Penn State announced this week that students will be permitted to change their spring semester grades after they receive them. The approach marks a substantial departure from grading policies also being adopted by universities and colleges around the country this week in response to the Wuhan coronavirus pandemic.
According to a report by Campus Reform, students at Penn State will now have the ability to change their grades at the conclusion of the Spring semester. The new grading policy was adopted this week by Penn State administrators in response to difficulties that students are facing as a result of the Chinese virus pandemic.
The new grading policy was detailed on a “Q&A” section on the Penn State website. After receiving their grades for the spring semester, students will be permitted to change their grades to a “SAT,” which means that the student passed the course,” or a “Z,” which means that the student will retake the course in the future without penalty.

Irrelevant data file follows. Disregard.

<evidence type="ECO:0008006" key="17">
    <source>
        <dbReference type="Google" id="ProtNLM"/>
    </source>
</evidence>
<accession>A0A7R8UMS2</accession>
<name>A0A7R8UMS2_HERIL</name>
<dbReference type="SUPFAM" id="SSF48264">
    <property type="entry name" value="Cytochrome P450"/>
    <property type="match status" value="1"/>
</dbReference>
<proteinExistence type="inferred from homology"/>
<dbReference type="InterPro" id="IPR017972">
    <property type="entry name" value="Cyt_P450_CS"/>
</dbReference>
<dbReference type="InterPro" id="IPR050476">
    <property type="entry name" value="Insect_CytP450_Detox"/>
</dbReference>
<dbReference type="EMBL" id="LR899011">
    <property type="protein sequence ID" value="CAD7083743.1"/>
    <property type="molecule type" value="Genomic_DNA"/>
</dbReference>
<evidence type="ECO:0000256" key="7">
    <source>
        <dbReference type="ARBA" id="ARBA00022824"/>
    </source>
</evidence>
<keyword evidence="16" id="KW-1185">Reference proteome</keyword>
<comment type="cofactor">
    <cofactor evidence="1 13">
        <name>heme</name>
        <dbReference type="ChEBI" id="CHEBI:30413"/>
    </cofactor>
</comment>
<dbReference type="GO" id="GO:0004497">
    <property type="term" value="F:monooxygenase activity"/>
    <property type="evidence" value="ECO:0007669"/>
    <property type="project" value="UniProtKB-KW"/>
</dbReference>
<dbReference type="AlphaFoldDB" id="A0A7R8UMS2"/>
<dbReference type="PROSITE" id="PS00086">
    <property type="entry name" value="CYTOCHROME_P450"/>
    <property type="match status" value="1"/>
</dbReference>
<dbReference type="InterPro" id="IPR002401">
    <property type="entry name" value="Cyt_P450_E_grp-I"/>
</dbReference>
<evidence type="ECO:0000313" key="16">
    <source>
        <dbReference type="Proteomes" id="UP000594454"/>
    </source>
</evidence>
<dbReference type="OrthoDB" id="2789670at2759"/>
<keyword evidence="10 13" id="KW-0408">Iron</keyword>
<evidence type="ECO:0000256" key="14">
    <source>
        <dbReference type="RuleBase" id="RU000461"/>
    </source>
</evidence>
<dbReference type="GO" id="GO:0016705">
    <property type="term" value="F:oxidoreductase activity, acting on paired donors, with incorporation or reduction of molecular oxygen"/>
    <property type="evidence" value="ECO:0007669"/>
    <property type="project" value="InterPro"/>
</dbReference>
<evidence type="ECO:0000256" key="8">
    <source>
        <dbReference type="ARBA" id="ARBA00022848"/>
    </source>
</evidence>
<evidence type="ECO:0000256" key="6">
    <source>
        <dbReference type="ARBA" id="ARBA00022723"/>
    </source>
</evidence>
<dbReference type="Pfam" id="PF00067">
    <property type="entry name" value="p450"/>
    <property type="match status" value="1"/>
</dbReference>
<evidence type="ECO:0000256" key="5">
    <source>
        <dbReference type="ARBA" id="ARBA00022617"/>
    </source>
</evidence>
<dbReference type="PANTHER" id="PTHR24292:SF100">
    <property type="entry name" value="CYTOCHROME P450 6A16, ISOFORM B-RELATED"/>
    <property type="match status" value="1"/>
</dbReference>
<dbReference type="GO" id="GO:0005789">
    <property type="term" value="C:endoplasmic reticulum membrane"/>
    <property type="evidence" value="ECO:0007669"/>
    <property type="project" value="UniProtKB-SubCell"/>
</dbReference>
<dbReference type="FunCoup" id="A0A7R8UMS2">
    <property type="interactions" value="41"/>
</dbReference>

Students will have the choice to receive a “SAT” notation (in lieu of a letter grade of “C” or better); a “V” instead of the letter grade “D”; or a “Z” instead of a letter grade “F” — all with the notation on transcripts indicating the extraordinary circumstances we all are dealing with this semester. The alternative grades will not impact a students’ GPA in either direction but will still count toward credits achieved and progression of semester standing, which will help in the continuation of our students’ academic careers. This is important for helping students navigate many processes, from maintaining financial aid to maintaining a certain semester standing when purchasing student football tickets.
Penn State is not the only institution to consider or adopt new grading policies in response to the Wuhan coronavirus outbreak. Breitbart News reported last week that Northwestern University would make final exams optional for all students. Students at Harvard and Yale have petitioned to adopt a new grading system for this semester that would prevent students from failing their courses.